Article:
Banman Was Dead Wrong

By February 22, 2014Letters, Pop Voice

Dear Editor. I’m baffled by our Mayor’s rejection of an approval that would have given 20 men, who are currently living under tarps on the side of the road on Gladys, a home.

His reason for doing so, as he said, was because nobody asked stakeholders in the downtown area what they thought of the proposal in advance.

Has he not been listening? Abbotsford Community Services (ACS) was not allowed to talk about it — period. People who were invited to participate in any of the preliminary work, which took place over years, were given a gag order by the provincial government. This is how BC Housing works. Did Mayor Banman not hear this during the public hearing?

He should also know that once an application for rezoning has been accepted by his staff, that is when the notice to the neighbourhood is done. Nothing here was done incorrectly. Is he trying to punish ACS, (and 20 homeless men), by suggesting they weren’t being polite?

Let’s imagine, for a moment, that ACS could, and did, consult with the Abbotsford Downtown Business Association (ADBA) before the application for rezoning was made. Remember that the ADBA’s rejection of and campaign against this project was based on the fact that business downtown would be ruined by having these men in their neighbourhood. How would asking them, in advance, change that? If they knew, six month earlier, that ACS was planning to build this 20-bed facility, would that make the business owners there OK with the facility? Or the potential investors they claim they have, but would lose, not flee? Ridiculous.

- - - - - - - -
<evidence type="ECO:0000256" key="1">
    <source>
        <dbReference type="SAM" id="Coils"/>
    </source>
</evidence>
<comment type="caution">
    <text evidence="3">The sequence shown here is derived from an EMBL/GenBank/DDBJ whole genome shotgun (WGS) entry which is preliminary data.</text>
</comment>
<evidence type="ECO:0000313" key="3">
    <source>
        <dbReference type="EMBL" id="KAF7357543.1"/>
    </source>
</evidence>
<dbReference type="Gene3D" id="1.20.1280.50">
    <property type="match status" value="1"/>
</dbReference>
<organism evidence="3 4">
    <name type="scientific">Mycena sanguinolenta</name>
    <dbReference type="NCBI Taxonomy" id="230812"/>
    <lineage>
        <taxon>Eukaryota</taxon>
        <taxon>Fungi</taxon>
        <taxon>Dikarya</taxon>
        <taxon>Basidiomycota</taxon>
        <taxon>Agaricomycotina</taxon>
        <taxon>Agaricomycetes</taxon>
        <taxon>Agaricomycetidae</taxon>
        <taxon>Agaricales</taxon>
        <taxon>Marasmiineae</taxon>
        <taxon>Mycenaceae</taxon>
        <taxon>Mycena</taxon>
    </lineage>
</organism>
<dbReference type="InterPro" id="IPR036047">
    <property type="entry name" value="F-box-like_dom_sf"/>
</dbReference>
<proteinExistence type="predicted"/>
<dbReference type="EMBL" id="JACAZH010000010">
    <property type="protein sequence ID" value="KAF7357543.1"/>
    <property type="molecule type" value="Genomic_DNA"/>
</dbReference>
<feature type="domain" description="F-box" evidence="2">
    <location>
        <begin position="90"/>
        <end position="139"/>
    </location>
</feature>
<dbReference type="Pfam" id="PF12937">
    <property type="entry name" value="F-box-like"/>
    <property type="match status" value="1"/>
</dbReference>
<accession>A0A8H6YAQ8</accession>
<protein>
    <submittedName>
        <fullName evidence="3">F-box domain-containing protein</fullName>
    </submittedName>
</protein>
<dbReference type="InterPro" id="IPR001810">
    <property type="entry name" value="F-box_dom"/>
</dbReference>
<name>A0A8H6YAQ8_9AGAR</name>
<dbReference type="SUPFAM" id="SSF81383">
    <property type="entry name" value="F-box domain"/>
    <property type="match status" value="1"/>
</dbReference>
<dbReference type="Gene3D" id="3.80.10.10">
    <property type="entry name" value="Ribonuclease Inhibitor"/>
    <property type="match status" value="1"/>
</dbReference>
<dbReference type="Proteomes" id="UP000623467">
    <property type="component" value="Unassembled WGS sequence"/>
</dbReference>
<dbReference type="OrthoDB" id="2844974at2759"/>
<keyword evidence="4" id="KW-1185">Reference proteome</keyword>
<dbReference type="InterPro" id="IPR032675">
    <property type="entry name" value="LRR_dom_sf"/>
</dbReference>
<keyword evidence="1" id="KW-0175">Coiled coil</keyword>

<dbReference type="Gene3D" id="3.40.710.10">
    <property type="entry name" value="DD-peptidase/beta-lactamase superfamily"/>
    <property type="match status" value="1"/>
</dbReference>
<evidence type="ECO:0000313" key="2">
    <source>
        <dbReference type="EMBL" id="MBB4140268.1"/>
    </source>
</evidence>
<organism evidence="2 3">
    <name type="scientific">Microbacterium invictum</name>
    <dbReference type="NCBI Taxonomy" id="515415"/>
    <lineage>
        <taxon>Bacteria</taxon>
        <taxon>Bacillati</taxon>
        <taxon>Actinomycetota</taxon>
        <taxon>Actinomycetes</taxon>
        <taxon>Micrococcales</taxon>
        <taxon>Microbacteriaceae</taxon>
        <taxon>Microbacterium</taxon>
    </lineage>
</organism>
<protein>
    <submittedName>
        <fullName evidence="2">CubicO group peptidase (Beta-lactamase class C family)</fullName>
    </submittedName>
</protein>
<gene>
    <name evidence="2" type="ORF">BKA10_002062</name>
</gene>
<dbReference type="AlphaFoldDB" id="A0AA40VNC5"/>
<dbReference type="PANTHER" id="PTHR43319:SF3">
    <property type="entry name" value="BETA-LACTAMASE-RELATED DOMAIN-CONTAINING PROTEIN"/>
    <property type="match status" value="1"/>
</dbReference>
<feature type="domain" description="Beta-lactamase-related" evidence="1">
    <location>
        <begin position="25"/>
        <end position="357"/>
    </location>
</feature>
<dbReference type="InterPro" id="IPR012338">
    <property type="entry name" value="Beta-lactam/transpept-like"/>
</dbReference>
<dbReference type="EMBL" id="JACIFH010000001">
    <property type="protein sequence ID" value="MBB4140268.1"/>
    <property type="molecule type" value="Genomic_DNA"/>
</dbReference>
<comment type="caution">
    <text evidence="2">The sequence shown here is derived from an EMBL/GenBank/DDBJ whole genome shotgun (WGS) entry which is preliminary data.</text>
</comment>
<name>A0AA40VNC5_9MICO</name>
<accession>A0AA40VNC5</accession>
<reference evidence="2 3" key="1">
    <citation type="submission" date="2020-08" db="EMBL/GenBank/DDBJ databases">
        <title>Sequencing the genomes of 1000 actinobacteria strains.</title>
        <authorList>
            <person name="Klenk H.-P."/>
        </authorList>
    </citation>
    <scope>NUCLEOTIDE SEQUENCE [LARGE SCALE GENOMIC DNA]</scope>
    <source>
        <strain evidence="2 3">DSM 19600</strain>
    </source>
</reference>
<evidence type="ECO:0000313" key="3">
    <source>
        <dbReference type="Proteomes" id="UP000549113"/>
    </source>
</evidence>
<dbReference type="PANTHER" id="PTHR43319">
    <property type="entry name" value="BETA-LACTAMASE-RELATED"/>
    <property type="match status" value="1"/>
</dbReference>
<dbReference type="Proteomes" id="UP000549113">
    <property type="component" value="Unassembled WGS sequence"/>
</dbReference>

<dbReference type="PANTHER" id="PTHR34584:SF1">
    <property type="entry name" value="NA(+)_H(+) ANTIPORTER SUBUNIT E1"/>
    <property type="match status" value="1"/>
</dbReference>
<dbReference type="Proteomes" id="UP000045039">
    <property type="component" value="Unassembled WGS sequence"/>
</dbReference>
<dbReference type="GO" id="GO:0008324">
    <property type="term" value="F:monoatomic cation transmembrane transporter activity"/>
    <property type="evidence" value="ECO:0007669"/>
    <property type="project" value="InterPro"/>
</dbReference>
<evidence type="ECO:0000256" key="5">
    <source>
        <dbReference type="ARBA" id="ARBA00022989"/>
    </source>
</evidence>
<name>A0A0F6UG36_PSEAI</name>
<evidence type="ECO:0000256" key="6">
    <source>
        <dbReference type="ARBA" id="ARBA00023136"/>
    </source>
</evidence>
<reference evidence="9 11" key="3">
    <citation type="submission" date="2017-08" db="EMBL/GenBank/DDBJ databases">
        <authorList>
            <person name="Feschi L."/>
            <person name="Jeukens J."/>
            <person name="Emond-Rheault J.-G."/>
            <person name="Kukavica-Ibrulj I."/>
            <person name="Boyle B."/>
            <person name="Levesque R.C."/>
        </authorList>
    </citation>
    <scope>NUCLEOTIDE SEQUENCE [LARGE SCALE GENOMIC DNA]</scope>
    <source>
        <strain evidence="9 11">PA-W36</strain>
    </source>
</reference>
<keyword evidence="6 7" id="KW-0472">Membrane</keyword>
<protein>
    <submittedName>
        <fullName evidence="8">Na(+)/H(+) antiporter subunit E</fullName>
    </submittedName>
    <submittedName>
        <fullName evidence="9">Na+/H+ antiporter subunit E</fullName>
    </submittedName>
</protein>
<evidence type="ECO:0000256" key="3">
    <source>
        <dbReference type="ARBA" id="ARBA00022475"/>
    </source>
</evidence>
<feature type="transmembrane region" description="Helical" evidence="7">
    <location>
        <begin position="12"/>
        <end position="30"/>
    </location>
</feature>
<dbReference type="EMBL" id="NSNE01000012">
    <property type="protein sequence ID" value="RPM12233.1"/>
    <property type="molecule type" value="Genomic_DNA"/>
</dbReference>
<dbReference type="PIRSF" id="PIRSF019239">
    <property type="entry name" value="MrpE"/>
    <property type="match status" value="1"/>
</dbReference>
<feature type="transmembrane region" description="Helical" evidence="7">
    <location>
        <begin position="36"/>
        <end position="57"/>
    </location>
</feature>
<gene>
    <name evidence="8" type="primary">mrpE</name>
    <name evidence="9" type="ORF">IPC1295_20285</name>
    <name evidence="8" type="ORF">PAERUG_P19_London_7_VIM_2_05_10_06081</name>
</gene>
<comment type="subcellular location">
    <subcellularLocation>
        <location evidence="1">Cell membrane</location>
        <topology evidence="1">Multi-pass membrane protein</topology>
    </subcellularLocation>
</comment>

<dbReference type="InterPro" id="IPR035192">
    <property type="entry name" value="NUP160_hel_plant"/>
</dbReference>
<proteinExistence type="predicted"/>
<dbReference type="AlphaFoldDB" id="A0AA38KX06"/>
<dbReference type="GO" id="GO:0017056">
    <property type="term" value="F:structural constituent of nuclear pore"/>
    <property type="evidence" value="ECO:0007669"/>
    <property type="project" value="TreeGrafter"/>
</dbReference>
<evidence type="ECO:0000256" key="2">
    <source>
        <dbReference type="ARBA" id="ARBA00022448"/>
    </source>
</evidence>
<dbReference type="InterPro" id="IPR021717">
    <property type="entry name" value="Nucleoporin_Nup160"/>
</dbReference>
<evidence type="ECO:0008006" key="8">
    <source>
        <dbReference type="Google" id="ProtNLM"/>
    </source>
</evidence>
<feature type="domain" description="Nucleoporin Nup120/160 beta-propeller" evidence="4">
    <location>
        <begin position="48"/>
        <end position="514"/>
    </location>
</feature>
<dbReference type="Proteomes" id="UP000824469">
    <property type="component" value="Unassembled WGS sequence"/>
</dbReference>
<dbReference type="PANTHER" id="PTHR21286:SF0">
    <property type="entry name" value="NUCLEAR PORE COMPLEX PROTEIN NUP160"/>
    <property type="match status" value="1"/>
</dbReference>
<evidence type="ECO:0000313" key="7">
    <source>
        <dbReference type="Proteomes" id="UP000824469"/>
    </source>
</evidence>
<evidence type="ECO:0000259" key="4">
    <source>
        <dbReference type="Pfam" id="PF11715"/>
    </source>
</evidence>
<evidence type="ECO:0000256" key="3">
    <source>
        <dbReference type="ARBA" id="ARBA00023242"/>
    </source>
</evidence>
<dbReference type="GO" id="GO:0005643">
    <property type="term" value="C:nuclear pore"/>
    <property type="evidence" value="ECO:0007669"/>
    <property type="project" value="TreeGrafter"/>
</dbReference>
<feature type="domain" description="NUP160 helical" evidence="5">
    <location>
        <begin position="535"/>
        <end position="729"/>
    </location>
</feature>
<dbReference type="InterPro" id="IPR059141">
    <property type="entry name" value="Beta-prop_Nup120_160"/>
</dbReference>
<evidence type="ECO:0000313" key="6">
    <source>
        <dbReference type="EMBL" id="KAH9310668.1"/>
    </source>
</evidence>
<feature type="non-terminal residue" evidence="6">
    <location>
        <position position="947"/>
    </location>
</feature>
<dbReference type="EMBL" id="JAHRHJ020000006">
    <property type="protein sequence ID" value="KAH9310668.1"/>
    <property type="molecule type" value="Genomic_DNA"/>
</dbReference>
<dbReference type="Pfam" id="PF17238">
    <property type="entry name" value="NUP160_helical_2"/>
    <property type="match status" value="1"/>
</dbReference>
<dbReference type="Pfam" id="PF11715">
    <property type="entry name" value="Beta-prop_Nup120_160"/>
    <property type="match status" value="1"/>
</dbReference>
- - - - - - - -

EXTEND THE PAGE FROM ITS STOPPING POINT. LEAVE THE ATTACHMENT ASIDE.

Banman used this as an excuse to say no. I think he gambled that the majority of the voters would agree with him, and consider him their hero – saving us from the potential of having 20 men who were on the side of the road, now with decent, safe shelter, living three blocks from downtown, terrorizing shoppers.

We need to let him know he was dead wrong.

Editor’s note: We have agreed to withhold the letter writer’s name because of the possible repercussions they might experience for having it published.

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